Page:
Tom Jones is an American-made success story—he believes in education and hard work. His story transcends race and cliché. He enrolled in Cornell at sixteen and was elected freshman class president. He had joined ROTC also in his first year but quit because of the number of black men dying in Vietnam. The Straight occupation arose from a number of factors but at its core was an intellectual argument for dignity and respect in the academy.

He became the first black CEO and President of TIAA-CREFF and was handling the pensions of the professors he challenged. He was unceremoniously walked out of Citicorp just before its demise and hit rock bottom. The spiritual foundation cultivated throughout his life saved him.

***

I struggled to find the right methodology to provide feedback during that first meeting. Like the former revolutionary I was facing, I made a short list of demands for the manuscript. I went in with guns blazing as an editor and an author.

We had a title we both liked—”Rare Maverick”—but not much else. The financial story was largely told through press releases. That moniker was coined by a reporter.

Three full edits and two years later, I told Tom that we couldn’t move forward—that he wouldn’t want his story to be told this way. We suggested that a ghostwriter could do this.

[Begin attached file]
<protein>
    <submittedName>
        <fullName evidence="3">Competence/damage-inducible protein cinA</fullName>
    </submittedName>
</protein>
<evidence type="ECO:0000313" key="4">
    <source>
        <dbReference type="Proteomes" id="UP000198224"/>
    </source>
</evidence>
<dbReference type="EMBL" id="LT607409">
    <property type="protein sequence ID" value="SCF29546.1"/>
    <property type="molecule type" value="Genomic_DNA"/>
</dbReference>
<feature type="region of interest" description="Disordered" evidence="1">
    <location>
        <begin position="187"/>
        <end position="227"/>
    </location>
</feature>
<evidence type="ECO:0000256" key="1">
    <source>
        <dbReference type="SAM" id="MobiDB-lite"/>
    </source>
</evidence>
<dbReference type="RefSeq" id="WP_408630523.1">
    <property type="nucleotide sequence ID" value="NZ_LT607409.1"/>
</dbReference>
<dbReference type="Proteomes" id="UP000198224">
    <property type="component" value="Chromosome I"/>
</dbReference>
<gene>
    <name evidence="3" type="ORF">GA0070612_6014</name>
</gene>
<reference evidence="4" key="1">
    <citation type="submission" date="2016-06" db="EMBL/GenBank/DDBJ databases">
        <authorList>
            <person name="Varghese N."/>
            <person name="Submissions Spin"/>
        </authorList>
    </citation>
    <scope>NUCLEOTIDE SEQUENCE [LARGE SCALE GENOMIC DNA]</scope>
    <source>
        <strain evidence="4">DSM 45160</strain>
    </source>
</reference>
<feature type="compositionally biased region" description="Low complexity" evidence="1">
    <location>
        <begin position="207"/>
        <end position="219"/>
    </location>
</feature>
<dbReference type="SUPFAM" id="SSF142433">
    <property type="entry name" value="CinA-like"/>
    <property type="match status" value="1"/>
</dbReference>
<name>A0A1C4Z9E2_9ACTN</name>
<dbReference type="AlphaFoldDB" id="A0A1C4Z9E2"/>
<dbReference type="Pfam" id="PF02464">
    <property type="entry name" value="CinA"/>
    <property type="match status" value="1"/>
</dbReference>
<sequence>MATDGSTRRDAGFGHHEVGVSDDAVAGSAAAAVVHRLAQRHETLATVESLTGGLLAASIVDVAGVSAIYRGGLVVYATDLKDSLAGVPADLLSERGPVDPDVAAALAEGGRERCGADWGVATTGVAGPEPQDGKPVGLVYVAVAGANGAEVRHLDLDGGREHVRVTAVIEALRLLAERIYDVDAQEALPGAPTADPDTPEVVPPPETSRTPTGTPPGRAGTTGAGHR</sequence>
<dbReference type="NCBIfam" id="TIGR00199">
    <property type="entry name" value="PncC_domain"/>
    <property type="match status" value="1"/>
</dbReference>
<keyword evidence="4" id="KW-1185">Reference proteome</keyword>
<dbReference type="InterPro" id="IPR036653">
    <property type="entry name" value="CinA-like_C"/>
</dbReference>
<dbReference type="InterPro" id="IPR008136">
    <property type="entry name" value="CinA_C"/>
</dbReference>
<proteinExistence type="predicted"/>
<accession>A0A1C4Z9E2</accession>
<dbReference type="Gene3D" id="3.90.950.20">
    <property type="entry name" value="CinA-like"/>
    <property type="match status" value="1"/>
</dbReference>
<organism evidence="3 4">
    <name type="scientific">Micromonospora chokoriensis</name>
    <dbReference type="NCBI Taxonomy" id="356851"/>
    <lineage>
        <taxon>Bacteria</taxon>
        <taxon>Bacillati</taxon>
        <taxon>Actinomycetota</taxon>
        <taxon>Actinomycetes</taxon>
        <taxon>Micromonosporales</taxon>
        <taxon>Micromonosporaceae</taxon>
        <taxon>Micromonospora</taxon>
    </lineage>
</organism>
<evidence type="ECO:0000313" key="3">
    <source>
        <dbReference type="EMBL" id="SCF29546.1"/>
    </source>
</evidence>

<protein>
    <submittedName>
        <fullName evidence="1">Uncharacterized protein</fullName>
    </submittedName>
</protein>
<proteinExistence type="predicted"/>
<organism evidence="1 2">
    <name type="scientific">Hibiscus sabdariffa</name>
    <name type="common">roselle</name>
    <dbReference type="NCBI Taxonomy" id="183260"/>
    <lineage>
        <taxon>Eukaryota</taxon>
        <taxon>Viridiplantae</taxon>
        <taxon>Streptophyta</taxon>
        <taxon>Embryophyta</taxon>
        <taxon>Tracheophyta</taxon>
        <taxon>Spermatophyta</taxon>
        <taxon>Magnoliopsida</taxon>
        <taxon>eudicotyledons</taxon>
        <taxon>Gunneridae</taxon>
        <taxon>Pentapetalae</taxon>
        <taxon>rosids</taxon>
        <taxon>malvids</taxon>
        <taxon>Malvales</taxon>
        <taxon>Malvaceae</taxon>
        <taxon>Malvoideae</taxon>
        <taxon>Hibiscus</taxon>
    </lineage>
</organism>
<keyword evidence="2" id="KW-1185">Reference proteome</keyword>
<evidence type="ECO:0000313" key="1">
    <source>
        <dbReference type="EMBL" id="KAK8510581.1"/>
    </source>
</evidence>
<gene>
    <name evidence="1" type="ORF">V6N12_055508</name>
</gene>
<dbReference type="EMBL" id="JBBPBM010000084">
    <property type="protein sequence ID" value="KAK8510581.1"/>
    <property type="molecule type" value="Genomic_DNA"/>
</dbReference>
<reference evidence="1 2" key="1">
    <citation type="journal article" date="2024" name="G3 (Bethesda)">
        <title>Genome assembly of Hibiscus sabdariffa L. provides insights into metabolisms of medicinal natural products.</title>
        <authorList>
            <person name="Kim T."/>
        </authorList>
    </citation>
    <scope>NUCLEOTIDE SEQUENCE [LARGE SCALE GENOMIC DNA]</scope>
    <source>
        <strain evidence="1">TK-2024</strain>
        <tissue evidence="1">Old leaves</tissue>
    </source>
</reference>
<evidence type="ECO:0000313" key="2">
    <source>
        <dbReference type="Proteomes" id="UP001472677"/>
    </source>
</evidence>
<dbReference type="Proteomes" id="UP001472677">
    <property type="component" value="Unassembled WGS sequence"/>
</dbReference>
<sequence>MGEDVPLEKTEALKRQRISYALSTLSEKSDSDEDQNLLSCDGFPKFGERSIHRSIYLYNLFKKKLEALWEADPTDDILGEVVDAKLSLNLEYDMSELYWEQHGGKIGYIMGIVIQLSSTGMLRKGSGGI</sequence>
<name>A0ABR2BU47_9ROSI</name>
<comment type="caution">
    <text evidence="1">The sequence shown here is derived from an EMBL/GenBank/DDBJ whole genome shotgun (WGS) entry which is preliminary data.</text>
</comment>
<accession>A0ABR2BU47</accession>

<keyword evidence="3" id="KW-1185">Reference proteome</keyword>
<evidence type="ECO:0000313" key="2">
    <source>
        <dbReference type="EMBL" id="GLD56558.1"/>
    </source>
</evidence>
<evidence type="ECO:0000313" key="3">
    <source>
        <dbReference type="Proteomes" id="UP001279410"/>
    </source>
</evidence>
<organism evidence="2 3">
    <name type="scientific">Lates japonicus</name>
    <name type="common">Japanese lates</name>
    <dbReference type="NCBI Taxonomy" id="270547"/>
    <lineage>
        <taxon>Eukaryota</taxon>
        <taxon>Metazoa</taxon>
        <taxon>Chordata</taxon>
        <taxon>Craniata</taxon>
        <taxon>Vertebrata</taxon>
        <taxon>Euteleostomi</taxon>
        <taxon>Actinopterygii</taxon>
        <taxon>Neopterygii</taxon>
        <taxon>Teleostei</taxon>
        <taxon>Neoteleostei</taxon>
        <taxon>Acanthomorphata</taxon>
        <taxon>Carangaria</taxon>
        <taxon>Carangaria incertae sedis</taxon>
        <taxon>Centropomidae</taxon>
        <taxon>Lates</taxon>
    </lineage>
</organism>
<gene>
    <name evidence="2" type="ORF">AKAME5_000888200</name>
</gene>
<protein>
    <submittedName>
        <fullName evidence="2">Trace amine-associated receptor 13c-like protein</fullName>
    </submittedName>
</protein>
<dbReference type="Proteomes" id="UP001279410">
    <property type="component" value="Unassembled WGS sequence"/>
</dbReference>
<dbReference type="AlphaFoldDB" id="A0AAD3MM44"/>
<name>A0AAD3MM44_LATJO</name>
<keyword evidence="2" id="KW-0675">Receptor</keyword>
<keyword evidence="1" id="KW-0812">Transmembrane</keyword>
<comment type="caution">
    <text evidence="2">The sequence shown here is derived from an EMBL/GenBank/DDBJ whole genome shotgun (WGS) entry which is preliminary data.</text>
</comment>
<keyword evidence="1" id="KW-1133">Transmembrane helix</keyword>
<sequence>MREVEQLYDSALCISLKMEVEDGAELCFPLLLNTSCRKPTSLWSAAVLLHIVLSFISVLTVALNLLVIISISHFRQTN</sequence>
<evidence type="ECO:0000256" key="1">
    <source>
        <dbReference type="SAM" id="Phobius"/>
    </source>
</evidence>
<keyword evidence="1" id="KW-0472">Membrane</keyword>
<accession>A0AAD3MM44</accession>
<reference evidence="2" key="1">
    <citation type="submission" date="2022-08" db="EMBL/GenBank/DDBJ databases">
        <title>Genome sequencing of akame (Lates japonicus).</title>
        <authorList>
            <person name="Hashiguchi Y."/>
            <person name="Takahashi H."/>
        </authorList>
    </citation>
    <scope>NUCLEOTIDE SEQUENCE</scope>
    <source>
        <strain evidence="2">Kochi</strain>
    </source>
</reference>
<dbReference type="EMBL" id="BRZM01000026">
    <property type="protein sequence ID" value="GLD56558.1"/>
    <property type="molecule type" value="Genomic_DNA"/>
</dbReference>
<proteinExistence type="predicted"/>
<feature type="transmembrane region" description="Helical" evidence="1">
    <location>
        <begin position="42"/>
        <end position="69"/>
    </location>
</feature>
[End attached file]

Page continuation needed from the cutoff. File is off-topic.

Then Tom hired a miracle worker—Emily Sanders Hopkins. She was a friend of our managing editor Ange Romeo Hall. She became the medium between publisher and author—channeling the best parts of the story into an entertaining structure.

Emily filled in the manuscript with detail and atmosphere. Working with Emily changed Tom. The stories became so powerful in her hands that he now freely lets the emotions wash over him when recounting them.

The story for me became more about Tom’s transformation and his journey. From Willard Straight to Wall Street is the new title because it gives a sense of his life’s expansiveness—the skills he learned on the steps of the Straight prepared him for the trials of the financial industry. He was chosen to witness, to fight for his beliefs and to prevail.

This journey also turned Thomas W. Jones into a fine writer.

jones cover


Dean Smith is the Director of Cornell University Press.


Upcoming events

 

April 16, 2019 at 6pm: Conversation with the Author: Thomas W. Jones ’69

April 24, 2019 at 8pm: From Willard Straight to Wall Street and Back: An Evening with Tom Jones ’69


You can find more information on the 50th Anniversary of the Willard Straight Hall Occupation of 1969, here.

 

 

 

 

 

 

 

 

Advertisements
A Rare Maverick in the House

One Book at a Time

Gangs of Russia author Svetlana Stephenson wanted to become a sociologist after she read a collection of essays entitled American Sociology given to her by her father at the age of fifteen.